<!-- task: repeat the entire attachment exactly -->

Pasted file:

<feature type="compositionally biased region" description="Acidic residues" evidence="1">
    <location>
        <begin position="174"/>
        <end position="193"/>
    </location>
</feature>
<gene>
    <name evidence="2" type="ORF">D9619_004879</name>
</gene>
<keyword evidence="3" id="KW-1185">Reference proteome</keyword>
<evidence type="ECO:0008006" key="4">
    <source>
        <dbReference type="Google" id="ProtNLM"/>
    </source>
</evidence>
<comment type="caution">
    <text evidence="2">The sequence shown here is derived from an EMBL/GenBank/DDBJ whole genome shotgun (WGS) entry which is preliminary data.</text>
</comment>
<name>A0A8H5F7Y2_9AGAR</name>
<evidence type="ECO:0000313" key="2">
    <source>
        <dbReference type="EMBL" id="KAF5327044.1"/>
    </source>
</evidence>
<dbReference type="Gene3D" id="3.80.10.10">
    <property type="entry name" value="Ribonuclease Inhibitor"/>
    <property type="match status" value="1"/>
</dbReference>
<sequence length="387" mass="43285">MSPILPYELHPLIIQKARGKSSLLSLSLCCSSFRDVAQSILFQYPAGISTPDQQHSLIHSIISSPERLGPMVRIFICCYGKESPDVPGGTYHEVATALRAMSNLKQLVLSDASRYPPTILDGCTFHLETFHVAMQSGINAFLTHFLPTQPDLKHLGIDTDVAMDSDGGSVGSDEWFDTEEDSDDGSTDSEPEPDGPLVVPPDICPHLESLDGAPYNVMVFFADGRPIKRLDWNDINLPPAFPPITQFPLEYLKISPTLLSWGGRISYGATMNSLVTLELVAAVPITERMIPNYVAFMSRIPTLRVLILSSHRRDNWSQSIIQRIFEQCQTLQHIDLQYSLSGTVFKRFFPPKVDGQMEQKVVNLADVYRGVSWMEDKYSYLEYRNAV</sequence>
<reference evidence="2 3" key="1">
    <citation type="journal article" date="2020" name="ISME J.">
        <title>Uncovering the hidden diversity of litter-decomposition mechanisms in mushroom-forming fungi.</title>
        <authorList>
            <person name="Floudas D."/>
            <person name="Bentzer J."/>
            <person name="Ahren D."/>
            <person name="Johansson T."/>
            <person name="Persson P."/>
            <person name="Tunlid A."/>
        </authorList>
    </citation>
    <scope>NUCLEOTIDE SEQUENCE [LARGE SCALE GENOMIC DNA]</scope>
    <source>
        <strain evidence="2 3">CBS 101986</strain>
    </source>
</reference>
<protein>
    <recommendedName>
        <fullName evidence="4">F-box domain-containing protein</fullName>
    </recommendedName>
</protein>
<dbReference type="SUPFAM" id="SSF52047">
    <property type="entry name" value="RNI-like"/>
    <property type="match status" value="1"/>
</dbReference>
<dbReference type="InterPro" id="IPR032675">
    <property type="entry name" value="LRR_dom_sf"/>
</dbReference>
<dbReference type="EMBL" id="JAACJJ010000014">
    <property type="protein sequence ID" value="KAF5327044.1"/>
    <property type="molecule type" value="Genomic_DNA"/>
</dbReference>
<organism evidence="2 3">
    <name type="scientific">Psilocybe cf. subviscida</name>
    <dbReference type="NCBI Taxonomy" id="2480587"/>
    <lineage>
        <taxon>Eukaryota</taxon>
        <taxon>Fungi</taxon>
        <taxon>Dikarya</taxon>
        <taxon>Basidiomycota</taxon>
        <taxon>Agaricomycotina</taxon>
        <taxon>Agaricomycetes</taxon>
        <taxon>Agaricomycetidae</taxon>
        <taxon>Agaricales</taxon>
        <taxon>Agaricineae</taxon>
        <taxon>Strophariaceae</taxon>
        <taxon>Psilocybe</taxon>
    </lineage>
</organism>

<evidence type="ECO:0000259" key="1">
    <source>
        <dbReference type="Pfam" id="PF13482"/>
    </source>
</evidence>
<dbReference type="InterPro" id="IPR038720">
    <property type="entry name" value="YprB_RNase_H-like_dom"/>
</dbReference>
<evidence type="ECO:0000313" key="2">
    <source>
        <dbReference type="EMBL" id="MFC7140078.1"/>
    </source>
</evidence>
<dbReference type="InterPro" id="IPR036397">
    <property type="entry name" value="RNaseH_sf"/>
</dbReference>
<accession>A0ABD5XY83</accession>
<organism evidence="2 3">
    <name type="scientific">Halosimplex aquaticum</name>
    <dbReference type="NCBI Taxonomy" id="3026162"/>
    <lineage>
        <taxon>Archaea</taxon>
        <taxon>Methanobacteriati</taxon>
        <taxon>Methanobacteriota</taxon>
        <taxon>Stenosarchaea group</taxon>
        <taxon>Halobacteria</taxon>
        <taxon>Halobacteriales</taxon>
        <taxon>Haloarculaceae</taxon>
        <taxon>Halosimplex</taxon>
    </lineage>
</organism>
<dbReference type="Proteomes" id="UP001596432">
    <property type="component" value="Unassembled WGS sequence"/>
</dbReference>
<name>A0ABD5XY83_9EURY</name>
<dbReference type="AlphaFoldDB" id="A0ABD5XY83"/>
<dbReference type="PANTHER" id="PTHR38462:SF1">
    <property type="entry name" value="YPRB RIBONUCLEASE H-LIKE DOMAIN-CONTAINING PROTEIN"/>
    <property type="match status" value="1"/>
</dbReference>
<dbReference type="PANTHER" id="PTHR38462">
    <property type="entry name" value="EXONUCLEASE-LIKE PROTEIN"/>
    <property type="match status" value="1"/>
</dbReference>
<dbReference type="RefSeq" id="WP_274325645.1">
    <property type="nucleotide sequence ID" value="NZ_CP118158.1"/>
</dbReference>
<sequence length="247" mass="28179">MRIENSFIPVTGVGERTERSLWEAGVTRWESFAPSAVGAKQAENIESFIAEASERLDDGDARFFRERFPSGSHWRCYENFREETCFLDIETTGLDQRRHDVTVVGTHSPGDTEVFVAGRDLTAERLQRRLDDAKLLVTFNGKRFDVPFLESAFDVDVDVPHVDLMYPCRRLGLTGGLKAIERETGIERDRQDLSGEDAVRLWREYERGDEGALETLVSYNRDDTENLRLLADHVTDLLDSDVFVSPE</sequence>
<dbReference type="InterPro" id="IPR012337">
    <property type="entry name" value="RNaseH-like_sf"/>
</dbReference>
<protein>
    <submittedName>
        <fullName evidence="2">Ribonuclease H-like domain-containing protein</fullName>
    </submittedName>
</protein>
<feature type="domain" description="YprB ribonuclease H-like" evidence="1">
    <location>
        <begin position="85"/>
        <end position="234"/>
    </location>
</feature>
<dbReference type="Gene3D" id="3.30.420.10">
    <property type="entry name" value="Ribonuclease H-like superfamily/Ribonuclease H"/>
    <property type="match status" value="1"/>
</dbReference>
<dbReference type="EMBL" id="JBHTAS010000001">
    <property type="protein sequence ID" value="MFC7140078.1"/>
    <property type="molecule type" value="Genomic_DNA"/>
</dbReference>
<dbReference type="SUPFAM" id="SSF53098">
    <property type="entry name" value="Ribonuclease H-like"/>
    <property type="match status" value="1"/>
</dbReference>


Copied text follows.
<feature type="compositionally biased region" description="Acidic residues" evidence="1">
    <location>
        <begin position="174"/>
        <end position="193"/>
    </location>
</feature>
<gene>
    <name evidence="2" type="ORF">D9619_004879</name>
</gene>
<keyword evidence="3" id="KW-1185">Reference proteome</keyword>
<evidence type="ECO:0008006" key="4">
    <source>
        <dbReference type="Google" id="ProtNLM"/>
    </source>
</evidence>
<comment type="caution">
    <text evidence="2">The sequence shown here is derived from an EMBL/GenBank/DDBJ whole genome shotgun (WGS) entry which is preliminary data.</text>
</comment>
<name>A0A8H5F7Y2_9AGAR</name>
<evidence type="ECO:0000313" key="2">
    <source>
        <dbReference type="EMBL" id="KAF5327044.1"/>
    </source>
</evidence>
<dbReference type="Gene3D" id="3.80.10.10">
    <property type="entry name" value="Ribonuclease Inhibitor"/>
    <property type="match status" value="1"/>
</dbReference>
<sequence length="387" mass="43285">MSPILPYELHPLIIQKARGKSSLLSLSLCCSSFRDVAQSILFQYPAGISTPDQQHSLIHSIISSPERLGPMVRIFICCYGKESPDVPGGTYHEVATALRAMSNLKQLVLSDASRYPPTILDGCTFHLETFHVAMQSGINAFLTHFLPTQPDLKHLGIDTDVAMDSDGGSVGSDEWFDTEEDSDDGSTDSEPEPDGPLVVPPDICPHLESLDGAPYNVMVFFADGRPIKRLDWNDINLPPAFPPITQFPLEYLKISPTLLSWGGRISYGATMNSLVTLELVAAVPITERMIPNYVAFMSRIPTLRVLILSSHRRDNWSQSIIQRIFEQCQTLQHIDLQYSLSGTVFKRFFPPKVDGQMEQKVVNLADVYRGVSWMEDKYSYLEYRNAV</sequence>
<reference evidence="2 3" key="1">
    <citation type="journal article" date="2020" name="ISME J.">
        <title>Uncovering the hidden diversity of litter-decomposition mechanisms in mushroom-forming fungi.</title>
        <authorList>
            <person name="Floudas D."/>
            <person name="Bentzer J."/>
            <person name="Ahren D."/>
            <person name="Johansson T."/>
            <person name="Persson P."/>
            <person name="Tunlid A."/>
        </authorList>
    </citation>
    <scope>NUCLEOTIDE SEQUENCE [LARGE SCALE GENOMIC DNA]</scope>
    <source>
        <strain evidence="2 3">CBS 101986</strain>
    </source>
</reference>
<protein>
    <recommendedName>
        <fullName evidence="4">F-box domain-containing protein</fullName>
    </recommendedName>
</protein>
<dbReference type="SUPFAM" id="SSF52047">
    <property type="entry name" value="RNI-like"/>
    <property type="match status" value="1"/>
</dbReference>
<dbReference type="InterPro" id="IPR032675">
    <property type="entry name" value="LRR_dom_sf"/>
</dbReference>
<dbReference type="EMBL" id="JAACJJ010000014">
    <property type="protein sequence ID" value="KAF5327044.1"/>
    <property type="molecule type" value="Genomic_DNA"/>
</dbReference>
<organism evidence="2 3">
    <name type="scientific">Psilocybe cf. subviscida</name>
    <dbReference type="NCBI Taxonomy" id="2480587"/>
    <lineage>
        <taxon>Eukaryota</taxon>
        <taxon>Fungi</taxon>
        <taxon>Dikarya</taxon>
        <taxon>Basidiomycota</taxon>
        <taxon>Agaricomycotina</taxon>
        <taxon>Agaricomycetes</taxon>
        <taxon>Agaricomycetidae</taxon>
        <taxon>Agaricales</taxon>
        <taxon>Agaricineae</taxon>
        <taxon>Strophariaceae</taxon>
        <taxon>Psilocybe</taxon>
    </lineage>
</organism>

<evidence type="ECO:0000259" key="1">
    <source>
        <dbReference type="Pfam" id="PF13482"/>
    </source>
</evidence>
<dbReference type="InterPro" id="IPR038720">
    <property type="entry name" value="YprB_RNase_H-like_dom"/>
</dbReference>
<evidence type="ECO:0000313" key="2">
    <source>
        <dbReference type="EMBL" id="MFC7140078.1"/>
    </source>
</evidence>
<dbReference type="InterPro" id="IPR036397">
    <property type="entry name" value="RNaseH_sf"/>
</dbReference>
<accession>A0ABD5XY83</accession>
<organism evidence="2 3">
    <name type="scientific">Halosimplex aquaticum</name>
    <dbReference type="NCBI Taxonomy" id="3026162"/>
    <lineage>
        <taxon>Archaea</taxon>
        <taxon>Methanobacteriati</taxon>
        <taxon>Methanobacteriota</taxon>
        <taxon>Stenosarchaea group</taxon>
        <taxon>Halobacteria</taxon>
        <taxon>Halobacteriales</taxon>
        <taxon>Haloarculaceae</taxon>
        <taxon>Halosimplex</taxon>
    </lineage>
</organism>
<dbReference type="Proteomes" id="UP001596432">
    <property type="component" value="Unassembled WGS sequence"/>
</dbReference>
<name>A0ABD5XY83_9EURY</name>
<dbReference type="AlphaFoldDB" id="A0ABD5XY83"/>
<dbReference type="PANTHER" id="PTHR38462:SF1">
    <property type="entry name" value="YPRB RIBONUCLEASE H-LIKE DOMAIN-CONTAINING PROTEIN"/>
    <property type="match status" value="1"/>
</dbReference>
<dbReference type="PANTHER" id="PTHR38462">
    <property type="entry name" value="EXONUCLEASE-LIKE PROTEIN"/>
    <property type="match status" value="1"/>
</dbReference>
<dbReference type="RefSeq" id="WP_274325645.1">
    <property type="nucleotide sequence ID" value="NZ_CP118158.1"/>
</dbReference>
<sequence length="247" mass="28179">MRIENSFIPVTGVGERTERSLWEAGVTRWESFAPSAVGAKQAENIESFIAEASERLDDGDARFFRERFPSGSHWRCYENFREETCFLDIETTGLDQRRHDVTVVGTHSPGDTEVFVAGRDLTAERLQRRLDDAKLLVTFNGKRFDVPFLESAFDVDVDVPHVDLMYPCRRLGLTGGLKAIERETGIERDRQDLSGEDAVRLWREYERGDEGALETLVSYNRDDTENLRLLADHVTDLLDSDVFVSPE</sequence>
<dbReference type="InterPro" id="IPR012337">
    <property type="entry name" value="RNaseH-like_sf"/>
</dbReference>
<protein>
    <submittedName>
        <fullName evidence="2">Ribonuclease H-like domain-containing protein</fullName>
    </submittedName>
</protein>
<feature type="domain" description="YprB ribonuclease H-like" evidence="1">
    <location>
        <begin position="85"/>
        <end position="234"/>
    </location>
</feature>
<dbReference type="Gene3D" id="3.30.420.10">
    <property type="entry name" value="Ribonuclease H-like superfamily/Ribonuclease H"/>
    <property type="match status" value="1"/>
</dbReference>
<dbReference type="EMBL" id="JBHTAS010000001">
    <property type="protein sequence ID" value="MFC7140078.1"/>
    <property type="molecule type" value="Genomic_DNA"/>
</dbReference>
<dbReference type="SUPFAM" id="SSF53098">
    <property type="entry name" value="Ribonuclease H-like"/>
    <property type="match status" value="1"/>
</dbReference>